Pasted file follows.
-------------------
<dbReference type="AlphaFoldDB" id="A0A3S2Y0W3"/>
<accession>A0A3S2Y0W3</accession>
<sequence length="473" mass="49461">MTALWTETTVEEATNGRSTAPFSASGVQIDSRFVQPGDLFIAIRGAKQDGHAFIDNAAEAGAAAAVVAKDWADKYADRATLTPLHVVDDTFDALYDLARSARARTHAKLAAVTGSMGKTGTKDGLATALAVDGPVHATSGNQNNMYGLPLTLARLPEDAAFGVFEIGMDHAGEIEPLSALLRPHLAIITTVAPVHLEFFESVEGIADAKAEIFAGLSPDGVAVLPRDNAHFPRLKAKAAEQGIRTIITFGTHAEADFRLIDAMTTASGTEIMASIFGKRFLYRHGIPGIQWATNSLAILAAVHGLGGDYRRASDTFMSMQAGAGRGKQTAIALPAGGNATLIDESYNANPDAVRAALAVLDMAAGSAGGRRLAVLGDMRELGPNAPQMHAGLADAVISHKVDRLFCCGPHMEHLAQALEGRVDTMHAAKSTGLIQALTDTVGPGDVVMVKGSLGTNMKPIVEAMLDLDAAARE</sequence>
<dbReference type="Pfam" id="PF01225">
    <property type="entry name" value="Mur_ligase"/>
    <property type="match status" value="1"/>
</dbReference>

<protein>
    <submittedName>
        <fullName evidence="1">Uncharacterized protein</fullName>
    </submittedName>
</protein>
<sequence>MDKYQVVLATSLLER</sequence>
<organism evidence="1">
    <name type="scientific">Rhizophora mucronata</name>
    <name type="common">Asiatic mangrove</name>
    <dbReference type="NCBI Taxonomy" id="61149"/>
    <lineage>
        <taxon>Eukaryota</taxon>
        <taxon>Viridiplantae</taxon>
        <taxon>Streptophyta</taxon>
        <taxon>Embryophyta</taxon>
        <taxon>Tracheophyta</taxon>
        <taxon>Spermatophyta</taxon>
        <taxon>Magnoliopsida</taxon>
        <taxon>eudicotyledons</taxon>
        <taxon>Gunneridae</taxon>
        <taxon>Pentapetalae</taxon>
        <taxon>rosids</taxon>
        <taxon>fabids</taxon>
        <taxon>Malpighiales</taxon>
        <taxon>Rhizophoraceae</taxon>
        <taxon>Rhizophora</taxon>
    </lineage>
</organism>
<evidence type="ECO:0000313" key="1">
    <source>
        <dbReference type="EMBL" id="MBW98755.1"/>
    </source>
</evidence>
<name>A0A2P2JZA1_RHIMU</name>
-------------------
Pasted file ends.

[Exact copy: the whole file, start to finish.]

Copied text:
<dbReference type="AlphaFoldDB" id="A0A3S2Y0W3"/>
<accession>A0A3S2Y0W3</accession>
<sequence length="473" mass="49461">MTALWTETTVEEATNGRSTAPFSASGVQIDSRFVQPGDLFIAIRGAKQDGHAFIDNAAEAGAAAAVVAKDWADKYADRATLTPLHVVDDTFDALYDLARSARARTHAKLAAVTGSMGKTGTKDGLATALAVDGPVHATSGNQNNMYGLPLTLARLPEDAAFGVFEIGMDHAGEIEPLSALLRPHLAIITTVAPVHLEFFESVEGIADAKAEIFAGLSPDGVAVLPRDNAHFPRLKAKAAEQGIRTIITFGTHAEADFRLIDAMTTASGTEIMASIFGKRFLYRHGIPGIQWATNSLAILAAVHGLGGDYRRASDTFMSMQAGAGRGKQTAIALPAGGNATLIDESYNANPDAVRAALAVLDMAAGSAGGRRLAVLGDMRELGPNAPQMHAGLADAVISHKVDRLFCCGPHMEHLAQALEGRVDTMHAAKSTGLIQALTDTVGPGDVVMVKGSLGTNMKPIVEAMLDLDAAARE</sequence>
<dbReference type="Pfam" id="PF01225">
    <property type="entry name" value="Mur_ligase"/>
    <property type="match status" value="1"/>
</dbReference>

<protein>
    <submittedName>
        <fullName evidence="1">Uncharacterized protein</fullName>
    </submittedName>
</protein>
<sequence>MDKYQVVLATSLLER</sequence>
<organism evidence="1">
    <name type="scientific">Rhizophora mucronata</name>
    <name type="common">Asiatic mangrove</name>
    <dbReference type="NCBI Taxonomy" id="61149"/>
    <lineage>
        <taxon>Eukaryota</taxon>
        <taxon>Viridiplantae</taxon>
        <taxon>Streptophyta</taxon>
        <taxon>Embryophyta</taxon>
        <taxon>Tracheophyta</taxon>
        <taxon>Spermatophyta</taxon>
        <taxon>Magnoliopsida</taxon>
        <taxon>eudicotyledons</taxon>
        <taxon>Gunneridae</taxon>
        <taxon>Pentapetalae</taxon>
        <taxon>rosids</taxon>
        <taxon>fabids</taxon>
        <taxon>Malpighiales</taxon>
        <taxon>Rhizophoraceae</taxon>
        <taxon>Rhizophora</taxon>
    </lineage>
</organism>
<evidence type="ECO:0000313" key="1">
    <source>
        <dbReference type="EMBL" id="MBW98755.1"/>
    </source>
</evidence>
<name>A0A2P2JZA1_RHIMU</name>